- Associated Press - Tuesday, April 29, 2014

TOPEKA, Kan. (AP) - Judges trying to close hearings and seal court documents should be a cause for concern among members of news media outlets, two organizations say.

“We have become increasingly concerned by the knee-jerk sealing of court documents and closing of hearings in so many cases,” said Doug Anstaett, executive director of the Kansas Press Association. “It seems that it has become standard operating procedure in murder cases.”

A Kansas Supreme Court ruling filed July 17, 1981, laid out clear and concise rules a judge must follow before closing any pretrial proceedings or sealing records, said Ron Keefover, a retired spokesman for the Supreme Court and president of the Kansas Sunshine Coalition for Open Government, The Topeka Capital-Journal reports (http://bit.ly/1nBVHbt ).

The Kansas City Star Co. filed a lawsuit to compel Leighton A. Fossey, associate district judge of the Sixth Judicial District, to open certain criminal proceedings in the case of the State of Kansas v. James M. Crumm. The case arose from an April 17, 1980, homicide in Miami County. Crumm was charged with the first-degree murder of his 13-year-old stepbrother.

Crumm was found guilty of first-degree murder on May 1, 1981. On the same day, the Kansas City Star Co. filed a challenge of the hearing’s closure with the Kansas Supreme Court.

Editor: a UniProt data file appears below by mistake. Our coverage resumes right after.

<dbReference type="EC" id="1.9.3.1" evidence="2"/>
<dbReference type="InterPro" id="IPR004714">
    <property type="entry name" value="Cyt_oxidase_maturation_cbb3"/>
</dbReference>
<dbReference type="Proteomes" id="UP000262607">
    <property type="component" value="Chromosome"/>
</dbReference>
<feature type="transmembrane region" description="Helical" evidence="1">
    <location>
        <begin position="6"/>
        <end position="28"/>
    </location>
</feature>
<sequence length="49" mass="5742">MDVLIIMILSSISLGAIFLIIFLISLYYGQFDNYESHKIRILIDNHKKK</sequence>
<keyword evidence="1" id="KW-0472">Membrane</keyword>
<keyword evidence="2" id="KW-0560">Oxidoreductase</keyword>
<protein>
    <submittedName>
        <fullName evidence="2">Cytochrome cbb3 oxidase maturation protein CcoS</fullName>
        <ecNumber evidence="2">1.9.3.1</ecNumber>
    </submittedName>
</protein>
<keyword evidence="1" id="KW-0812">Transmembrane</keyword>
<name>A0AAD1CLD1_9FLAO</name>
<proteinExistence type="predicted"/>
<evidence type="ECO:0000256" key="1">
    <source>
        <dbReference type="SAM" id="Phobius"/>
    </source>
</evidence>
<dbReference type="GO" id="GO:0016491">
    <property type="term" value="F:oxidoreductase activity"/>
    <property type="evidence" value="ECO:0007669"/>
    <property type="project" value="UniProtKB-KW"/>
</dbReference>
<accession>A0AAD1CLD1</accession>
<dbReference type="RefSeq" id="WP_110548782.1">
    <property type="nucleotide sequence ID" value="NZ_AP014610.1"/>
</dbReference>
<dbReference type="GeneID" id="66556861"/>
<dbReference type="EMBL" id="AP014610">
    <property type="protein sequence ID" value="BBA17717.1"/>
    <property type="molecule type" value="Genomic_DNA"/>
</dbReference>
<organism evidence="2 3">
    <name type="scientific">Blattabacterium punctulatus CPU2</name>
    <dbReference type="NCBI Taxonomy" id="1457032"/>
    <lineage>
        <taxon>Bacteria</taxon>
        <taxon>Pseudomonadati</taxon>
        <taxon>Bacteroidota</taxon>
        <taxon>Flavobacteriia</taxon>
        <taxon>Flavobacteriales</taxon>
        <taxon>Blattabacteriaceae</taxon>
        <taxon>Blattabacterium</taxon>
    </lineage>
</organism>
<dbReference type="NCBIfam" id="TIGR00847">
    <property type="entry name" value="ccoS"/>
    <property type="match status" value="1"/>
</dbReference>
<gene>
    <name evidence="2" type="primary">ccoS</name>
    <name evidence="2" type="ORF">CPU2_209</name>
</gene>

The high court’s decision said a judge could close a pretrial hearing and seal the record only if dissemination of information from those sources would create a “clear and present danger to the fairness of the trial” and the prejudicial effect of the information on trial fairness couldn’t be avoided by any reasonable alternative means.

Despite that ruling, there have been several cases recently where hearings have been closed and documents have been sealed.

“We have a quadruple murder in Parsons that occurred Nov. 26 - five months ago - and the newspaper still has not been able to report details of the crime that would answer a good many questions the public has,” Anstaett said. “This is basic information, and it’s hidden from the public but only in Kansas.”

Peter Cook, publisher of the Parsons Sun, agrees. He has been with the Sun for three years but has spent 51 years in the industry.

“This is probably, out of the eight or nine or 10 newspaper chains I’ve worked for, the worst state, as far as open records,” Cook said.

David Cornell Bennett Jr., 22, of Cherryvale, has been charged with capital murder, rape and criminal threat. He allegedly killed Cami Jo Umbarger, of Parsons, and her three children.

Rumors have been flying around the community, but the newspaper can’t report much because all hearings have been closed and court documents have been sealed, Cook said.

“We’ve been completely shut out from all information,” he said. “We can’t get probable cause, search warrants. We can’t even get the initial incident report.”

Police and the courts say they can’t release the information because of the “continuing investigation,” the publisher said.

“Nothing is available to us,” Cook said. “It is pretty outrageous. It is definitely a violation of the public’s right to know what is going on in their own community.”

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